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Error Rate Bounds in Crowdsourcing Models

arXiv.org Machine Learning

Crowdsourcing is an effective tool for human-powered computation on many tasks challenging for computers. In this paper, we provide finite-sample exponential bounds on the error rate (in probability and in expectation) of hyperplane binary labeling rules under the Dawid-Skene crowdsourcing model. The bounds can be applied to analyze many common prediction methods, including the majority voting and weighted majority voting. These bound results could be useful for controlling the error rate and designing better algorithms. We show that the oracle Maximum A Posterior (MAP) rule approximately optimizes our upper bound on the mean error rate for any hyperplane binary labeling rule, and propose a simple data-driven weighted majority voting (WMV) rule (called one-step WMV) that attempts to approximate the oracle MAP and has a provable theoretical guarantee on the error rate. Moreover, we use simulated and real data to demonstrate that the data-driven EM-MAP rule is a good approximation to the oracle MAP rule, and to demonstrate that the mean error rate of the data-driven EM-MAP rule is also bounded by the mean error rate bound of the oracle MAP rule with estimated parameters plugging into the bound.


Error Rate Bounds and Iterative Weighted Majority Voting for Crowdsourcing

arXiv.org Machine Learning

Crowdsourcing has become an effective and popular tool for human-powered computation to label large datasets. Since the workers can be unreliable, it is common in crowdsourcing to assign multiple workers to one task, and to aggregate the labels in order to obtain results of high quality. In this paper, we provide finite-sample exponential bounds on the error rate (in probability and in expectation) of general aggregation rules under the Dawid-Skene crowdsourcing model. The bounds are derived for multi-class labeling, and can be used to analyze many aggregation methods, including majority voting, weighted majority voting and the oracle Maximum A Posteriori (MAP) rule. We show that the oracle MAP rule approximately optimizes our upper bound on the mean error rate of weighted majority voting in certain setting. We propose an iterative weighted majority voting (IWMV) method that optimizes the error rate bound and approximates the oracle MAP rule. Its one step version has a provable theoretical guarantee on the error rate. The IWMV method is intuitive and computationally simple. Experimental results on simulated and real data show that IWMV performs at least on par with the state-of-the-art methods, and it has a much lower computational cost (around one hundred times faster) than the state-of-the-art methods.


Minimax Optimal Convergence Rates for Estimating Ground Truth from Crowdsourced Labels

arXiv.org Machine Learning

Crowdsourcing has become a primary means for label collection in many real-world machine learning applications. A classical method for inferring the true labels from the noisy labels provided by crowdsourcing workers is Dawid-Skene estimator. In this paper, we prove convergence rates of a projected EM algorithm for the Dawid-Skene estimator. The revealed exponent in the rate of convergence is shown to be optimal via a lower bound argument. Our work resolves the long standing issue of whether Dawid-Skene estimator has sound theoretical guarantees besides its good performance observed in practice. In addition, a comparative study with majority voting illustrates both advantages and pitfalls of the Dawid-Skene estimator.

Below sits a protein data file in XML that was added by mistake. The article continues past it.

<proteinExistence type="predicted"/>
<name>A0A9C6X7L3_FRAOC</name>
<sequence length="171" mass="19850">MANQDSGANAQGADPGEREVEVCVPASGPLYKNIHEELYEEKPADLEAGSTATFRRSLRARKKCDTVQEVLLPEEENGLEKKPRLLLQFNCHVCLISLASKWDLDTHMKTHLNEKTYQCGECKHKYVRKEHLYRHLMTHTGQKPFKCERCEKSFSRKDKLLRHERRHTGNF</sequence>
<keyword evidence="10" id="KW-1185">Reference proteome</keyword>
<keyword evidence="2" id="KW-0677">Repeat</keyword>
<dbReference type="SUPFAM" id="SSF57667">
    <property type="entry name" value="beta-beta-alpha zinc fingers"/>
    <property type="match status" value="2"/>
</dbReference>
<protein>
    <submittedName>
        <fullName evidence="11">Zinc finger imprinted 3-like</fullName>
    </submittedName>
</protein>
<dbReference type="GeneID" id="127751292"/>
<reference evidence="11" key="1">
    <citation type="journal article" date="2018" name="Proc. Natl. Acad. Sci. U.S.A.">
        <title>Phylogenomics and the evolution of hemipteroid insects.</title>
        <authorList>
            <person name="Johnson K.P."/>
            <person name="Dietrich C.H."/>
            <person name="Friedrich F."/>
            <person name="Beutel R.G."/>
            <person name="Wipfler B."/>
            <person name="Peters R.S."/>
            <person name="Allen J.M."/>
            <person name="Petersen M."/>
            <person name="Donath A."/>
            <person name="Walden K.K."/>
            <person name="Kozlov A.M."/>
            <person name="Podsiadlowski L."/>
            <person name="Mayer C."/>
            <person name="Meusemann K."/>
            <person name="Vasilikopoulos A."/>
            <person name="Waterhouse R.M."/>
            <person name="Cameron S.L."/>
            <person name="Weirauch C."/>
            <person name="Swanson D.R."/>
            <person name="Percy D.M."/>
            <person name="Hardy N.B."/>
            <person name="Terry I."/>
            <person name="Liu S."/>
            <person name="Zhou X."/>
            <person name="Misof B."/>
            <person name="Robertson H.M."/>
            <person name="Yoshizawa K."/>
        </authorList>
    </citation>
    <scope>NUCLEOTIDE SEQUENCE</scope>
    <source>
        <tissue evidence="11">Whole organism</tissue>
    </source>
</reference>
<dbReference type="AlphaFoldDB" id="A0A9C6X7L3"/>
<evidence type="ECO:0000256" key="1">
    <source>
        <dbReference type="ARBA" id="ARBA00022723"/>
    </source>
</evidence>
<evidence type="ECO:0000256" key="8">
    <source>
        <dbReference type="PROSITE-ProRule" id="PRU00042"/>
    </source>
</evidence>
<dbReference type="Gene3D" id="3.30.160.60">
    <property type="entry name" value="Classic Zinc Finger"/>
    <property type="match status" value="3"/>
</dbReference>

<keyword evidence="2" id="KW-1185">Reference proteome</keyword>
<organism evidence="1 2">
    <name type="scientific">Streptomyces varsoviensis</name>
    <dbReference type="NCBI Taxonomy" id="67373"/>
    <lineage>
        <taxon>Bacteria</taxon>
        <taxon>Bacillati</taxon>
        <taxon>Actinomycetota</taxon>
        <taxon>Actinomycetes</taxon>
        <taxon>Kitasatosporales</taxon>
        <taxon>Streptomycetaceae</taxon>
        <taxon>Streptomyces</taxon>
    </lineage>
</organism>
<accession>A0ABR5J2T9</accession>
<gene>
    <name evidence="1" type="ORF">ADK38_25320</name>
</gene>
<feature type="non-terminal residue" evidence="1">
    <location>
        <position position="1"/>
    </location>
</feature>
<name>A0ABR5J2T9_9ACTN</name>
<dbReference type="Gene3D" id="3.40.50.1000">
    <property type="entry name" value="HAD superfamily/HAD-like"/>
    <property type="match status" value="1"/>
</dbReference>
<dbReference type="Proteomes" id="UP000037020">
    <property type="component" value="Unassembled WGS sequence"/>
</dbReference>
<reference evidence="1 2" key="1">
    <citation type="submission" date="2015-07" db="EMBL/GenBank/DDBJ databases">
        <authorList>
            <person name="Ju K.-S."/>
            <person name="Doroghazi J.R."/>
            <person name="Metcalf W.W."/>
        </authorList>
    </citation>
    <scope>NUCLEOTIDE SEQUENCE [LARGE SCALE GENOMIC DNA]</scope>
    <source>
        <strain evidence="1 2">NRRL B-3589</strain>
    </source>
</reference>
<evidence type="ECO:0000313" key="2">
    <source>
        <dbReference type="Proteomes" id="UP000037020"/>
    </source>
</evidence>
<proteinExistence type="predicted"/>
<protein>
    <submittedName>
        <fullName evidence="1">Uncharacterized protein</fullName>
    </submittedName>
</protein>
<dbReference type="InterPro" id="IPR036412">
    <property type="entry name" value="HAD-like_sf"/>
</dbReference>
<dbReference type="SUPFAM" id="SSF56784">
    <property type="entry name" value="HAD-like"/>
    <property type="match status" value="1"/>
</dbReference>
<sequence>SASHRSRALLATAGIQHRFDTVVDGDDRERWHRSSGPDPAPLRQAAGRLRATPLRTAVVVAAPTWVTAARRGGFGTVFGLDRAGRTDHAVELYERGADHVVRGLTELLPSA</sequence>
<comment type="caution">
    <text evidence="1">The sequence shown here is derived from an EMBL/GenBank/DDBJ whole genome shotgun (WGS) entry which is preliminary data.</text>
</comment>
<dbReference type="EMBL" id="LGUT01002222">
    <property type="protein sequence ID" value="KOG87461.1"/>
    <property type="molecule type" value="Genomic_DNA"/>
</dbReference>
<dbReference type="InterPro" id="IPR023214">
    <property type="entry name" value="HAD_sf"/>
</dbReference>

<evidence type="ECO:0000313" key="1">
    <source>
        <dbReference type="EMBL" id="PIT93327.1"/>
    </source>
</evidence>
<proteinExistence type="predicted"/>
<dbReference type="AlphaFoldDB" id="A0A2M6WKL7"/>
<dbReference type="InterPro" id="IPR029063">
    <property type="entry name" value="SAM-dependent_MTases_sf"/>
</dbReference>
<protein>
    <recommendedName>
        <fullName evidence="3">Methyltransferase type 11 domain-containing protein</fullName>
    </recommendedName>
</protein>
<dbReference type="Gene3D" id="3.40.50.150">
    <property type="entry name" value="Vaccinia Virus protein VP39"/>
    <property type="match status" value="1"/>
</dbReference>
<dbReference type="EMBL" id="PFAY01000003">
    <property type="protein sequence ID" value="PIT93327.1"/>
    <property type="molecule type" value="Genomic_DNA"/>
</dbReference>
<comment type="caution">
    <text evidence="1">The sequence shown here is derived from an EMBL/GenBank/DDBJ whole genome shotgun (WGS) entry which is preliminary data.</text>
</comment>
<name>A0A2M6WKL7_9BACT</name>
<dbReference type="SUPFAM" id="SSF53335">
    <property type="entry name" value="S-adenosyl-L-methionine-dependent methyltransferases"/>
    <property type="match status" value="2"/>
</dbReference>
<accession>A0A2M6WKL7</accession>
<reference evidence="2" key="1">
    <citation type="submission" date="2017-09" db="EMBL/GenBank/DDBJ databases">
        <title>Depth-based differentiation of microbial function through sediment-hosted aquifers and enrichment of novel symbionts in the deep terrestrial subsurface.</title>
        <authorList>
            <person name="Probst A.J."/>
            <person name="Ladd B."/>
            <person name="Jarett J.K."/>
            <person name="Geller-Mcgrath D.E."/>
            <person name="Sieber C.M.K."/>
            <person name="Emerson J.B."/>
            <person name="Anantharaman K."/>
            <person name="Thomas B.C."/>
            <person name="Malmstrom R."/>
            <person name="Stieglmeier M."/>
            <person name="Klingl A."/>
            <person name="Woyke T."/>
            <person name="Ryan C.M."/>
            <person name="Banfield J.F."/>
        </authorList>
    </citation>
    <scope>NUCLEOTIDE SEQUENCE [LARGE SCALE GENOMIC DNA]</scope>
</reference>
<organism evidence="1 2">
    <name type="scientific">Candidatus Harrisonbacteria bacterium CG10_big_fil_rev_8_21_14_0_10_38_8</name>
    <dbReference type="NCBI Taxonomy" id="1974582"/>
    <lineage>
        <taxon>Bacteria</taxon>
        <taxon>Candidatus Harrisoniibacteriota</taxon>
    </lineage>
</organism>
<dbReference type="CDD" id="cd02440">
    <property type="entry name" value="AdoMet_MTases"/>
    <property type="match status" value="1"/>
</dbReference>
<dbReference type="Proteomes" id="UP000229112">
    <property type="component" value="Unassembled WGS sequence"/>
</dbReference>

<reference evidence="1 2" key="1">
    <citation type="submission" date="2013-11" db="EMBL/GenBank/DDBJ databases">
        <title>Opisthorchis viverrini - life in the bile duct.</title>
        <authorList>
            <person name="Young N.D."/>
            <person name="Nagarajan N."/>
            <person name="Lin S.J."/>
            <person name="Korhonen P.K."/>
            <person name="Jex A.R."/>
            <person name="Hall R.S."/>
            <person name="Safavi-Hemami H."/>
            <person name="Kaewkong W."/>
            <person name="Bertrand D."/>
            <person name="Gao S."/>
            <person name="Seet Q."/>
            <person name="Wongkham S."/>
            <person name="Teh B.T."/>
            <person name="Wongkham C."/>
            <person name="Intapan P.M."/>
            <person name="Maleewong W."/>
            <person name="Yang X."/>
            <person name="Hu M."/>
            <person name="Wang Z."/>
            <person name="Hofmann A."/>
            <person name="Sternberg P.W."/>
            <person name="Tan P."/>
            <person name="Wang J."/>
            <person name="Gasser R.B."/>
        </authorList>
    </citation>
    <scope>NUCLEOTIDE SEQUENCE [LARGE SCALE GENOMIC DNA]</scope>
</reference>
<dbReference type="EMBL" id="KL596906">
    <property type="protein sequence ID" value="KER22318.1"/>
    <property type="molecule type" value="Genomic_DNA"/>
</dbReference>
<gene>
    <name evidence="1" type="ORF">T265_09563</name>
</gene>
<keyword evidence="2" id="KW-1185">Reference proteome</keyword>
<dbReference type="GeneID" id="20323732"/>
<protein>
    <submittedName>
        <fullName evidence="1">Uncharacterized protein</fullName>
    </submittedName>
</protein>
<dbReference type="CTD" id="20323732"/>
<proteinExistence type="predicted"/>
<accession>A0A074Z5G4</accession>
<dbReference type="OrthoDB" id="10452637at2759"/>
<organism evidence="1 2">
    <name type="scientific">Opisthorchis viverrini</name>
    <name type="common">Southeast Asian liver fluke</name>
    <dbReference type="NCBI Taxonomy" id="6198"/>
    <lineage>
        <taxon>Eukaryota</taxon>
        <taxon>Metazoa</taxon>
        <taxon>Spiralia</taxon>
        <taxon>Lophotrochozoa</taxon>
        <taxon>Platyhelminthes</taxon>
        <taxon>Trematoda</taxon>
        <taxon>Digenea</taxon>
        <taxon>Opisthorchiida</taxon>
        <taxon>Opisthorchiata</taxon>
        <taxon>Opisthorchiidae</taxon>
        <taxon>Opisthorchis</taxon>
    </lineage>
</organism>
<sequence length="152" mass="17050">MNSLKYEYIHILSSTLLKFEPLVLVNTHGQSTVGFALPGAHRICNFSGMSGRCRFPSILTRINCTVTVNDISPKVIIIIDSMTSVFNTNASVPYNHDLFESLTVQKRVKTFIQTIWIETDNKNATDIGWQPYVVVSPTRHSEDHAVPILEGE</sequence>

Spectral Methods meet EM: A Provably Optimal Algorithm for Crowdsourcing

Neural Information Processing Systems

The Dawid-Skene estimator has been widely used for inferring the true labels from the noisy labels provided by non-expert crowdsourcing workers. However, since the estimator maximizes a non-convex log-likelihood function, it is hard to theoretically justify its performance. In this paper, we propose a two-stage efficient algorithm for multi-class crowd labeling problems. The first stage uses the spectral method to obtain an initial estimate of parameters. Then the second stage refines the estimation by optimizing the objective function of the Dawid-Skene estimator via the EM algorithm. We show that our algorithm achieves the optimal convergence rate up to a logarithmic factor. We conduct extensive experiments on synthetic and real datasets. Experimental results demonstrate that the proposed algorithm is comparable to the most accurate empirical approach, while outperforming several other recently proposed methods.


Reducing Crowdsourcing to Graphon Estimation, Statistically

arXiv.org Machine Learning

Inferring the correct answers to binary tasks based on multiple noisy answers in an unsupervised manner has emerged as the canonical question for micro-task crowdsourcing or more generally aggregating opinions. In graphon estimation, one is interested in estimating edge intensities or probabilities between nodes using a single snapshot of a graph realization. In the recent literature, there has been exciting development within both of these topics. In the context of crowdsourcing, the key intellectual challenge is to understand whether a given task can be more accurately denoised by aggregating answers collected from other different tasks. In the context of graphon estimation, precise information limits and estimation algorithms remain of interest. In this paper, we utilize a statistical reduction from crowdsourcing to graphon estimation to advance the state-of-art for both of these challenges. We use concepts from graphon estimation to design an algorithm that achieves better performance than the {\em majority voting} scheme for a setup that goes beyond the {\em rank one} models considered in the literature. We use known explicit lower bounds for crowdsourcing to provide refined lower bounds for graphon estimation.